I've long been under the impression that wild creatures hibernate, or at least slow down, during winter. But around here the cold weather seems to have raised activity levels by several notches.
A couple of weeks ago, for the first time in the two decades we've had our squirrel-proof counterweight bird feeder, the squirrels defeated it. The feeder consists of a metal seed container with a feeding tray and a perch in front of it. If anything heavier than a tufted titmouse lands on the perch, it closes the feeding tray. This year the squirrels--sumo-wrestler, rabbit-size gray squirrels--managed to undo the latch of the seed container, crawl inside, and have Roman orgies.
Then they got tired of gobbling sunflower seeds and made for the chicken house, where they feasted on the all-vegetarian, high-protein, Omega-3-enriched laying mash and stressed out the hens, who all but stopped laying eggs.
I sniffed skeptically while my husband set up a humane trap next to the hen's feeder. But the next morning, mirabile dictu, there was a squirrel in it.
He put the trap in the car and drove off to the next state, where he released the squirrel into the wilderness. Then he set the trap again. The next day, there was another squirrel in it, whom he also deported. We caught four squirrels in as many days. We seem to have run out of squirrels, at least for the moment, and the hens have resumed laying.
Meanwhile, at the bird feeder, evolution is at work. In Vermont cardinals are fairly scarce, and I was glad to see a pair at our feeder after the last big storm. Unfortunately, the seed that spilled from the feeder would sink instantly into the snow, where the ground feeding birds, such as cardinals, couldn't get it. That's when I saw the male cardinal clinging for dear life onto the hanging suet feeder, eating blueberry-studded peanut butter with the finesse of a woodpecker. It's safe to say he'll be passing on his DNA next spring.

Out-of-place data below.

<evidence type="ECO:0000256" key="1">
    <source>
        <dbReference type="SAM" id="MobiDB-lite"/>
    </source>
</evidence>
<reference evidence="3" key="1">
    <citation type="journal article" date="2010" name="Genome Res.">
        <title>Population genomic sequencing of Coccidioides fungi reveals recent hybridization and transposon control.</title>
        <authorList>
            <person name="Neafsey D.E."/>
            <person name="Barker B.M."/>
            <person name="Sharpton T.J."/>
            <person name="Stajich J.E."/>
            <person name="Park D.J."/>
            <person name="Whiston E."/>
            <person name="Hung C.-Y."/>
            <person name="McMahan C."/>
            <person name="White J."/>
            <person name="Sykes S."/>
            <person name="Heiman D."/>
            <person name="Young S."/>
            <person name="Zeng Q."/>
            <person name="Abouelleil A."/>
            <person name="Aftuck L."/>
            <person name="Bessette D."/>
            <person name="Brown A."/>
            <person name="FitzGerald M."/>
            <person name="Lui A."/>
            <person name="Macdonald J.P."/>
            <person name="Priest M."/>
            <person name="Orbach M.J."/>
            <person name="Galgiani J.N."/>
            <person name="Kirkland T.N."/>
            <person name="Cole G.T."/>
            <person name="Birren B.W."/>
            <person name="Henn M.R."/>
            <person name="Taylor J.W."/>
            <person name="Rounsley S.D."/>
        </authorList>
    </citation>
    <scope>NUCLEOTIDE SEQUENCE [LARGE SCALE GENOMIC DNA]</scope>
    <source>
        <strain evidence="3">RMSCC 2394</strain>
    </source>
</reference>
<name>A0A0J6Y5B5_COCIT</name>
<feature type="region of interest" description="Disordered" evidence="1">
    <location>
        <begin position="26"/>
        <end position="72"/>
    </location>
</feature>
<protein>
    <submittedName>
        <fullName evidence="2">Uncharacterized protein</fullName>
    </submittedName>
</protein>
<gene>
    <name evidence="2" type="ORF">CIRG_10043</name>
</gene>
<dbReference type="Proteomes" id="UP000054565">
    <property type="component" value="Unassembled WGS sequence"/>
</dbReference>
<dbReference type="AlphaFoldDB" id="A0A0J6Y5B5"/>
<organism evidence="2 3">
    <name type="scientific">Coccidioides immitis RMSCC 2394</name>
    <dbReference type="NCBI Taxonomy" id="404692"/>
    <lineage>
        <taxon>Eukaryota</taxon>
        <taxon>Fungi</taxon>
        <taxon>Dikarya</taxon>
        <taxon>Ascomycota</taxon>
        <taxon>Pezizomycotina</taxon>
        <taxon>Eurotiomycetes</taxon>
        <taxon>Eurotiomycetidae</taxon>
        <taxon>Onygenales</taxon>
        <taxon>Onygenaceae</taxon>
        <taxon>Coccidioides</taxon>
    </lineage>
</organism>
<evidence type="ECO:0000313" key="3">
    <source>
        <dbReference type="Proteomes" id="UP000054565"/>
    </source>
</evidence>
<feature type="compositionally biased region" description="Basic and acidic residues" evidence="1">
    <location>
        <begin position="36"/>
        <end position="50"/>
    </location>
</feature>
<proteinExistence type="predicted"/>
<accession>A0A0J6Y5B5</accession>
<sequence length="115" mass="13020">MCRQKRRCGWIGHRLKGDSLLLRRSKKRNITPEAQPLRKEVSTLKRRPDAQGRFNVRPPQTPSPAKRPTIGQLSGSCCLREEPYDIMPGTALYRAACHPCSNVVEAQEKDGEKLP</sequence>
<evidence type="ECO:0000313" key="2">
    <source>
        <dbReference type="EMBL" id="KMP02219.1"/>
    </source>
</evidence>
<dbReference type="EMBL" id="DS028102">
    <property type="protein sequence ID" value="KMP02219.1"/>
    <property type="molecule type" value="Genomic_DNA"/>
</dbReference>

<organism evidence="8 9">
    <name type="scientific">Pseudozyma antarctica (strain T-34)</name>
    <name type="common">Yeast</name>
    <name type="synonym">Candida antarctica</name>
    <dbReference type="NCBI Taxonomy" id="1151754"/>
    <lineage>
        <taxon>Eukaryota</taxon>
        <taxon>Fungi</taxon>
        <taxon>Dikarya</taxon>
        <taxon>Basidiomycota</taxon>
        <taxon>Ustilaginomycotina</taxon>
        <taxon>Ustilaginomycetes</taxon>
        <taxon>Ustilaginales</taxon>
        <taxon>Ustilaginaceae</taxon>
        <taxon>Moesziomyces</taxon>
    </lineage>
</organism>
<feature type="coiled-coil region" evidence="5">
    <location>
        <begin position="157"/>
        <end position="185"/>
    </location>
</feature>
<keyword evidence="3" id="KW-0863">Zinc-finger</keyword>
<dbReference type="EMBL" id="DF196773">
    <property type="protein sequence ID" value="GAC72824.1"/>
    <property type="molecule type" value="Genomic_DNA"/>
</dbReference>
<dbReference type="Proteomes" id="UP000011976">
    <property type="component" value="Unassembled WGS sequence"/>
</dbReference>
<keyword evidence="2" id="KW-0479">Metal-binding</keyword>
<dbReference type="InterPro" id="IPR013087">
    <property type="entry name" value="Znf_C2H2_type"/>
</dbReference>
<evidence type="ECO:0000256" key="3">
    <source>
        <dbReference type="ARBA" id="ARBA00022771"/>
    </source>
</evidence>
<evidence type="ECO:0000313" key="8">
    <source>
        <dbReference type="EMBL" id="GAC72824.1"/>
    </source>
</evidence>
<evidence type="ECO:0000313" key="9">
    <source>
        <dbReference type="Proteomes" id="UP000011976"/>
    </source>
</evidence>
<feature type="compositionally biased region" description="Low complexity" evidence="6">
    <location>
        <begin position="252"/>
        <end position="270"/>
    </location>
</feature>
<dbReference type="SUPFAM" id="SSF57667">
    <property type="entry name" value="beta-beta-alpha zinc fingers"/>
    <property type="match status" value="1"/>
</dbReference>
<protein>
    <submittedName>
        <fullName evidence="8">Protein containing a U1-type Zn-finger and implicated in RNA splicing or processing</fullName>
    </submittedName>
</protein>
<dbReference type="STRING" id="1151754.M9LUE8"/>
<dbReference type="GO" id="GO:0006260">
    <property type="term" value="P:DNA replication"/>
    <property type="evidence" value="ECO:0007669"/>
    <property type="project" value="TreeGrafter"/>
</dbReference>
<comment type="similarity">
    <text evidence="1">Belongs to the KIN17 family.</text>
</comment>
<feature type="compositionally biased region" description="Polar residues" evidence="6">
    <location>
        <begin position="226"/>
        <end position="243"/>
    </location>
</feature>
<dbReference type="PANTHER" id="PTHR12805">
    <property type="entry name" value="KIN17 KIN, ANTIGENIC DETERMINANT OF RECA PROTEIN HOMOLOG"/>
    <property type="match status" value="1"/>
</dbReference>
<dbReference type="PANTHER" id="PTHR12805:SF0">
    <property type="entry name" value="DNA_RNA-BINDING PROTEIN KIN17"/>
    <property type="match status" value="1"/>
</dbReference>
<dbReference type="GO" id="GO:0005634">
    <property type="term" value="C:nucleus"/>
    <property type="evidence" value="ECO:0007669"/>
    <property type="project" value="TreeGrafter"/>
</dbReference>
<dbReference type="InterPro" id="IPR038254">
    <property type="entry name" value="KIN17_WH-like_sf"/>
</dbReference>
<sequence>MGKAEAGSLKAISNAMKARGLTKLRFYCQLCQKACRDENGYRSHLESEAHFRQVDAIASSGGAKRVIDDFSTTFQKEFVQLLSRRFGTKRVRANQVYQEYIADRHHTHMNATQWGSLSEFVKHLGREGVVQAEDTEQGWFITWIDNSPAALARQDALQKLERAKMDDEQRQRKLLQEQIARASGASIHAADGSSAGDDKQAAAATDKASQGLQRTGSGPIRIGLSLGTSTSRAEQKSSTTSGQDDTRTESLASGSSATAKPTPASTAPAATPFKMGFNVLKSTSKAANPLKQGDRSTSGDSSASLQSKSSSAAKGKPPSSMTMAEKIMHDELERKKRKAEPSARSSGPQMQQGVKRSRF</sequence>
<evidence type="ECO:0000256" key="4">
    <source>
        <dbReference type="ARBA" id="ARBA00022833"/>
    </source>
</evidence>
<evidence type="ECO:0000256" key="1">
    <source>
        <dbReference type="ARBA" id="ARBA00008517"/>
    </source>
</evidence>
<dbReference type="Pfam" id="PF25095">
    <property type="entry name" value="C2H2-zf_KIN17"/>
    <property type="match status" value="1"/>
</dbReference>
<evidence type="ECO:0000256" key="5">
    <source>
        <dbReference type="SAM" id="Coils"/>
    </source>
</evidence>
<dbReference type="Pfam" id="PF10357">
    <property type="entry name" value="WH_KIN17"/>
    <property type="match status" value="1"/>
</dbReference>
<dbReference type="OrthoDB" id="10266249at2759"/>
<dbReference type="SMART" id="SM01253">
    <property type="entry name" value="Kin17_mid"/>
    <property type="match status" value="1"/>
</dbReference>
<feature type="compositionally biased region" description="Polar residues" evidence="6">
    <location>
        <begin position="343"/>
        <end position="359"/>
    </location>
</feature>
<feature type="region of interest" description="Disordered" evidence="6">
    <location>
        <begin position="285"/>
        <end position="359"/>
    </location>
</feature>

I was in the garage yesterday, carrying their winter breakfast of hot powdered milk and laying mash to the hens, when something small and sleek and very white scurried from under the car and hid behind a stack of cardboard boxes. For a nanosecond it turned to look at me, and I saw a pair of Mickey Mouse ears, two bright black eyes, and a tiny muzzle.
Google tells me that it is a stoat, a member of the weasel family. Unlike most species, which grow in size as the latitude increases, stoats get smaller as they approach the pole. This accounts both for my stoat's cuteness and the hens' survival (I once lost an entire flock in a single night to a weasel).
So now the trap is set again, this time in the garage, and baited with a bit of lunch meat, stoats being carnivorous. But I don't think that if we catch our little stoat we'll deport him. I really just want to get a closer look. Has anybody ever tamed a stoat, I wonder?